Tuesday, February 14, 2006

Prep by Curtis Sittenfeld

I happened to be half-way through this novel when Sittenfeld's essay on book clubs appeared in the NYTBR. One of her points was how difficult it is to visit a book club and hear how much the readers disliked her narrator (who is not her, but hers, Sittenfeld points out). I had to laugh because my reaction to the book at that point was, this girl is annoying. I have no problem, though, reading a novel about someone I don't especially like. What I found interesting about Sittenfeld's novel is that it, like Curious Incident..., has been a popular book club book, instead of what I think it ought to be ... a good book for young adults. The reason Prep's narrator is so annoying is because she's a teenager, and like many teenagers she's self-absorbed, embarrassed by her parents, obsessed with her place on the popularity scale, and alienated by large swaths of her world (in this case, an elite prep school). Probably many of us had her annoying personality and self-absortion for a good 3-4 years of our lives. And then we grew up. Novels about teenagers for adults can put us back in that world--causing pleasure and pain--but ultimately they seem most meaningful if they tie our past teenage selves to some adult present. Without much reflection, and without any unusual dramatic events (some teen novels work by putting the teens into adult worlds), this seems a novel best suited to those who are living it, rather than those who have lived it already.

Categories aside... as a writer, I found interesting the familiar structure that Sittenfeld employs--an outsider giving us an inside view of an exclusive world. Like a lot of readers, I like fiction that shows me a world I can't otherwise experience. And like a lot of readers, I identify best with someone who, like me, doesn't identify with that world, but who has infiltrated it and is now sending out dispatches. From what I know of boarding schools, Sittenfeld gives a very real portrayal of its rituals, etc. (this novel, unlike chick lit, is absolute realism). But as much as the structure is tried and true, I found myself wondering if it's time to let the insiders have a say. At this point, I would be interested to hear the popular, rich kid's account of boarding school.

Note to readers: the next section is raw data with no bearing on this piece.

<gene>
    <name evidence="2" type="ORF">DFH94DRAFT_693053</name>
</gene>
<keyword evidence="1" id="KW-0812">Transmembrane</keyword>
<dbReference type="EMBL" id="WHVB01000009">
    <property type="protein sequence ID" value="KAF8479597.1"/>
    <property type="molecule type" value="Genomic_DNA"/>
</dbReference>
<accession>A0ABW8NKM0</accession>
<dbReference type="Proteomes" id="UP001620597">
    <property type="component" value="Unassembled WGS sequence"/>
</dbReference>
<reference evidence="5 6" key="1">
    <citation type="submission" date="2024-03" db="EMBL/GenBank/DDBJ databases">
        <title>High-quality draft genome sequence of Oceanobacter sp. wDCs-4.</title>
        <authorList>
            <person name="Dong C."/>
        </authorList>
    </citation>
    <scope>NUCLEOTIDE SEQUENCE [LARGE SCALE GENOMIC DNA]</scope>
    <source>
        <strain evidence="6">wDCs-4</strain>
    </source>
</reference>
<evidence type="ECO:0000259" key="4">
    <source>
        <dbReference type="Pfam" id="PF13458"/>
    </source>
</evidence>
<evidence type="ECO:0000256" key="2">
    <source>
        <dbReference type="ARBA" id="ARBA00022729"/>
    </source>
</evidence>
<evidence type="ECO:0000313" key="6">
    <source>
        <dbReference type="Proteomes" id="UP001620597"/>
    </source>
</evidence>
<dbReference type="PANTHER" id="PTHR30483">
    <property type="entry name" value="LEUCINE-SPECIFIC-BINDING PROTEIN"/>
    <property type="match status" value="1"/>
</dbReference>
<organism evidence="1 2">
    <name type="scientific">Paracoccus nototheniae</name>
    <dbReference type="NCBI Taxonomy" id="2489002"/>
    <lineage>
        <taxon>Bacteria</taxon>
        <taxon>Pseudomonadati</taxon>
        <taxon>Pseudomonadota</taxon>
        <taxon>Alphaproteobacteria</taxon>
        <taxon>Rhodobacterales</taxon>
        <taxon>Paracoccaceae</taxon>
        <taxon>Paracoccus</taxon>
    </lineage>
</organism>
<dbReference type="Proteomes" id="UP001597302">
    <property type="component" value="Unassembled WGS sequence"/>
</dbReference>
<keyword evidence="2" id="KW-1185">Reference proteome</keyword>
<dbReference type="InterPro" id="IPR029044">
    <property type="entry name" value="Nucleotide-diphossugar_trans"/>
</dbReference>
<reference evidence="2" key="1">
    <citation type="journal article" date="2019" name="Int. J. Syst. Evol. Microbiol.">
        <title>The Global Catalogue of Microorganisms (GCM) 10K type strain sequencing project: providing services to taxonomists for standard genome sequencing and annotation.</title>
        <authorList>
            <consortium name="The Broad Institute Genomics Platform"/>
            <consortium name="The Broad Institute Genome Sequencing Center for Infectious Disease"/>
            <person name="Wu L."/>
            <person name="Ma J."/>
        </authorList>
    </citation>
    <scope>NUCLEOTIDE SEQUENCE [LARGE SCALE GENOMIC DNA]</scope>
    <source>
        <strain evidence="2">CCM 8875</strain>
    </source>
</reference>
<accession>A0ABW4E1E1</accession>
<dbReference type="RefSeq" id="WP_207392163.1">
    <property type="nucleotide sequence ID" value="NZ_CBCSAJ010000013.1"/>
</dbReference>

Anonymous said...

I like your analysis of Prep and why it is reaching so far in to adult audiences.

I went to an elite prep school, in fact was accepted and almost went to the one Sittenfeld went to. As someone who would have been close to the other side of Lee's experience, I can parrot what is on the jacket cover of the book and say her account is "pitch perfect". That is exactly how it is.

Anonymous said...

Well, I actually go to the same school Curtis is talking aout, and although this may seem to portray boarding school, I thought that many things that happened in this book could not have been true. It was a good book, but I don't think anyone should stereotype boarding schools because of it.